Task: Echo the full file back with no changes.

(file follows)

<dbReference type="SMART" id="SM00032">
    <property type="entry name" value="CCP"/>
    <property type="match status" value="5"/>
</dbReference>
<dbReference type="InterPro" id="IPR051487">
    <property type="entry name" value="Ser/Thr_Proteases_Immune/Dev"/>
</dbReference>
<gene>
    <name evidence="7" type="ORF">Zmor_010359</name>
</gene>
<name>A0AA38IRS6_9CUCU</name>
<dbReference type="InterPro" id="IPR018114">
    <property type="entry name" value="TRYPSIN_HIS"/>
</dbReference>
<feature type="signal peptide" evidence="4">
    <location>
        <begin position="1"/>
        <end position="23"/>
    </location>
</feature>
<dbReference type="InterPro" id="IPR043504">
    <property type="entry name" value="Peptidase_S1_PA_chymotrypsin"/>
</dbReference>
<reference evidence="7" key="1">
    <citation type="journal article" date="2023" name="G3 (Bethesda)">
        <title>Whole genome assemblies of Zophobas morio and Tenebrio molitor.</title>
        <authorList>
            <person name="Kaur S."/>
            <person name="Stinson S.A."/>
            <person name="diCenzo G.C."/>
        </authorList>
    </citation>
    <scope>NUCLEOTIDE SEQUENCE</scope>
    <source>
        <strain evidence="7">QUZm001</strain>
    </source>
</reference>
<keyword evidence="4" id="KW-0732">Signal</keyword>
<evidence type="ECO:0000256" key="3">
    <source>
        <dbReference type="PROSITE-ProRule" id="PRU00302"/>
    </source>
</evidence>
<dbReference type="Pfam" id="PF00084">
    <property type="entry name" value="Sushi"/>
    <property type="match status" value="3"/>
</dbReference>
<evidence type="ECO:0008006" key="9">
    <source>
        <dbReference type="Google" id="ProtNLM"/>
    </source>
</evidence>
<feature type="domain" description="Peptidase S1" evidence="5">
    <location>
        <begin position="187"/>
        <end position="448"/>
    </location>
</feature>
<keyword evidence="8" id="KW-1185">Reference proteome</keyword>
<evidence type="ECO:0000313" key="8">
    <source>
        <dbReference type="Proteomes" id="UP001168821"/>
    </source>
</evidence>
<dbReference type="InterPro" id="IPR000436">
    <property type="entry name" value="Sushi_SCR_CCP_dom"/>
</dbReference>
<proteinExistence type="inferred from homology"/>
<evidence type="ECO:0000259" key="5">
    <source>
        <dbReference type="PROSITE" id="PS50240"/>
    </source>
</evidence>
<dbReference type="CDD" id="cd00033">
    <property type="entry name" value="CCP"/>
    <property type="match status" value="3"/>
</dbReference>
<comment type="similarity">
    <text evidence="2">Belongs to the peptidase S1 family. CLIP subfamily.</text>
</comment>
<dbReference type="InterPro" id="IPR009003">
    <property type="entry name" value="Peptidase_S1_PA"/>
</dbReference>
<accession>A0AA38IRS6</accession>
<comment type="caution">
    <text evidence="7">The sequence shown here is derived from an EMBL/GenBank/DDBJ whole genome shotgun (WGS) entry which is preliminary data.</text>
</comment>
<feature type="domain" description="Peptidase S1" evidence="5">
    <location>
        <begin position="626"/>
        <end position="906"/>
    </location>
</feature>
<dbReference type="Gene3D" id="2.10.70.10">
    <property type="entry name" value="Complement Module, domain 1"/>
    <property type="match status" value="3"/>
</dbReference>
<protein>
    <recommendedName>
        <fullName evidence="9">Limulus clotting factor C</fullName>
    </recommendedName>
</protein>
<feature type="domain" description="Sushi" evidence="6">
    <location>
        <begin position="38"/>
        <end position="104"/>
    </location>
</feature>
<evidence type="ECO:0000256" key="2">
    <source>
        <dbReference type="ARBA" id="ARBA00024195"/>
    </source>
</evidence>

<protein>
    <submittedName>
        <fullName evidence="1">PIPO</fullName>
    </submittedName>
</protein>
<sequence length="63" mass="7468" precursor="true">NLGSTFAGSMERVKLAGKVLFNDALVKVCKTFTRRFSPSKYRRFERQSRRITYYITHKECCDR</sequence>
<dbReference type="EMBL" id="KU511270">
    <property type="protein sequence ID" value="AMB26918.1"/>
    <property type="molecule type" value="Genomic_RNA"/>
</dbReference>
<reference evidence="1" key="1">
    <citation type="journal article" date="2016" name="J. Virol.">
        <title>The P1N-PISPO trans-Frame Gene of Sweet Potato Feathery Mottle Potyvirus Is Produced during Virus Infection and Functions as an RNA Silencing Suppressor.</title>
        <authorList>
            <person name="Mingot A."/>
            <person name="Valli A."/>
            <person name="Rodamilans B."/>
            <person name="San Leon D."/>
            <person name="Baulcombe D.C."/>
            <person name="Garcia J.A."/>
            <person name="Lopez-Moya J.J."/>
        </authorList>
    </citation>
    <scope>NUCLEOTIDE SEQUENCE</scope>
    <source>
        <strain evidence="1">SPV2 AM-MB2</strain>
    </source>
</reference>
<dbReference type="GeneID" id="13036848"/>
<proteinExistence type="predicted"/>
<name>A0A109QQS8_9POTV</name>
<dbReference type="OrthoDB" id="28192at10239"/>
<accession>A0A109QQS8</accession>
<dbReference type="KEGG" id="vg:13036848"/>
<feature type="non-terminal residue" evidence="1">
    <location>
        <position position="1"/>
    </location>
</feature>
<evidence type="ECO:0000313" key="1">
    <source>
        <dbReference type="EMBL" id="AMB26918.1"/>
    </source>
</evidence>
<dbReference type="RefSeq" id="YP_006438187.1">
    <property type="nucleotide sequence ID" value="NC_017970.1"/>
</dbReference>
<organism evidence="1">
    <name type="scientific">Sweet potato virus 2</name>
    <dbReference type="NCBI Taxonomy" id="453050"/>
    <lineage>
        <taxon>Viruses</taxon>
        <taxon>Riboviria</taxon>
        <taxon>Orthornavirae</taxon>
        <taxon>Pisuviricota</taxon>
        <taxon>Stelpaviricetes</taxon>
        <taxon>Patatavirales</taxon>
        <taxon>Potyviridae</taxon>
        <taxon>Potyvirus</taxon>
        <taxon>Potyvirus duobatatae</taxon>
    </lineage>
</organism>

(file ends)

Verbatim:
<dbReference type="SMART" id="SM00032">
    <property type="entry name" value="CCP"/>
    <property type="match status" value="5"/>
</dbReference>
<dbReference type="InterPro" id="IPR051487">
    <property type="entry name" value="Ser/Thr_Proteases_Immune/Dev"/>
</dbReference>
<gene>
    <name evidence="7" type="ORF">Zmor_010359</name>
</gene>
<name>A0AA38IRS6_9CUCU</name>
<dbReference type="InterPro" id="IPR018114">
    <property type="entry name" value="TRYPSIN_HIS"/>
</dbReference>
<feature type="signal peptide" evidence="4">
    <location>
        <begin position="1"/>
        <end position="23"/>
    </location>
</feature>
<dbReference type="InterPro" id="IPR043504">
    <property type="entry name" value="Peptidase_S1_PA_chymotrypsin"/>
</dbReference>
<reference evidence="7" key="1">
    <citation type="journal article" date="2023" name="G3 (Bethesda)">
        <title>Whole genome assemblies of Zophobas morio and Tenebrio molitor.</title>
        <authorList>
            <person name="Kaur S."/>
            <person name="Stinson S.A."/>
            <person name="diCenzo G.C."/>
        </authorList>
    </citation>
    <scope>NUCLEOTIDE SEQUENCE</scope>
    <source>
        <strain evidence="7">QUZm001</strain>
    </source>
</reference>
<keyword evidence="4" id="KW-0732">Signal</keyword>
<evidence type="ECO:0000256" key="3">
    <source>
        <dbReference type="PROSITE-ProRule" id="PRU00302"/>
    </source>
</evidence>
<dbReference type="Pfam" id="PF00084">
    <property type="entry name" value="Sushi"/>
    <property type="match status" value="3"/>
</dbReference>
<evidence type="ECO:0008006" key="9">
    <source>
        <dbReference type="Google" id="ProtNLM"/>
    </source>
</evidence>
<feature type="domain" description="Peptidase S1" evidence="5">
    <location>
        <begin position="187"/>
        <end position="448"/>
    </location>
</feature>
<keyword evidence="8" id="KW-1185">Reference proteome</keyword>
<evidence type="ECO:0000313" key="8">
    <source>
        <dbReference type="Proteomes" id="UP001168821"/>
    </source>
</evidence>
<dbReference type="InterPro" id="IPR000436">
    <property type="entry name" value="Sushi_SCR_CCP_dom"/>
</dbReference>
<proteinExistence type="inferred from homology"/>
<evidence type="ECO:0000259" key="5">
    <source>
        <dbReference type="PROSITE" id="PS50240"/>
    </source>
</evidence>
<dbReference type="CDD" id="cd00033">
    <property type="entry name" value="CCP"/>
    <property type="match status" value="3"/>
</dbReference>
<comment type="similarity">
    <text evidence="2">Belongs to the peptidase S1 family. CLIP subfamily.</text>
</comment>
<dbReference type="InterPro" id="IPR009003">
    <property type="entry name" value="Peptidase_S1_PA"/>
</dbReference>
<accession>A0AA38IRS6</accession>
<comment type="caution">
    <text evidence="7">The sequence shown here is derived from an EMBL/GenBank/DDBJ whole genome shotgun (WGS) entry which is preliminary data.</text>
</comment>
<feature type="domain" description="Peptidase S1" evidence="5">
    <location>
        <begin position="626"/>
        <end position="906"/>
    </location>
</feature>
<dbReference type="Gene3D" id="2.10.70.10">
    <property type="entry name" value="Complement Module, domain 1"/>
    <property type="match status" value="3"/>
</dbReference>
<protein>
    <recommendedName>
        <fullName evidence="9">Limulus clotting factor C</fullName>
    </recommendedName>
</protein>
<feature type="domain" description="Sushi" evidence="6">
    <location>
        <begin position="38"/>
        <end position="104"/>
    </location>
</feature>
<evidence type="ECO:0000256" key="2">
    <source>
        <dbReference type="ARBA" id="ARBA00024195"/>
    </source>
</evidence>

<protein>
    <submittedName>
        <fullName evidence="1">PIPO</fullName>
    </submittedName>
</protein>
<sequence length="63" mass="7468" precursor="true">NLGSTFAGSMERVKLAGKVLFNDALVKVCKTFTRRFSPSKYRRFERQSRRITYYITHKECCDR</sequence>
<dbReference type="EMBL" id="KU511270">
    <property type="protein sequence ID" value="AMB26918.1"/>
    <property type="molecule type" value="Genomic_RNA"/>
</dbReference>
<reference evidence="1" key="1">
    <citation type="journal article" date="2016" name="J. Virol.">
        <title>The P1N-PISPO trans-Frame Gene of Sweet Potato Feathery Mottle Potyvirus Is Produced during Virus Infection and Functions as an RNA Silencing Suppressor.</title>
        <authorList>
            <person name="Mingot A."/>
            <person name="Valli A."/>
            <person name="Rodamilans B."/>
            <person name="San Leon D."/>
            <person name="Baulcombe D.C."/>
            <person name="Garcia J.A."/>
            <person name="Lopez-Moya J.J."/>
        </authorList>
    </citation>
    <scope>NUCLEOTIDE SEQUENCE</scope>
    <source>
        <strain evidence="1">SPV2 AM-MB2</strain>
    </source>
</reference>
<dbReference type="GeneID" id="13036848"/>
<proteinExistence type="predicted"/>
<name>A0A109QQS8_9POTV</name>
<dbReference type="OrthoDB" id="28192at10239"/>
<accession>A0A109QQS8</accession>
<dbReference type="KEGG" id="vg:13036848"/>
<feature type="non-terminal residue" evidence="1">
    <location>
        <position position="1"/>
    </location>
</feature>
<evidence type="ECO:0000313" key="1">
    <source>
        <dbReference type="EMBL" id="AMB26918.1"/>
    </source>
</evidence>
<dbReference type="RefSeq" id="YP_006438187.1">
    <property type="nucleotide sequence ID" value="NC_017970.1"/>
</dbReference>
<organism evidence="1">
    <name type="scientific">Sweet potato virus 2</name>
    <dbReference type="NCBI Taxonomy" id="453050"/>
    <lineage>
        <taxon>Viruses</taxon>
        <taxon>Riboviria</taxon>
        <taxon>Orthornavirae</taxon>
        <taxon>Pisuviricota</taxon>
        <taxon>Stelpaviricetes</taxon>
        <taxon>Patatavirales</taxon>
        <taxon>Potyviridae</taxon>
        <taxon>Potyvirus</taxon>
        <taxon>Potyvirus duobatatae</taxon>
    </lineage>
</organism>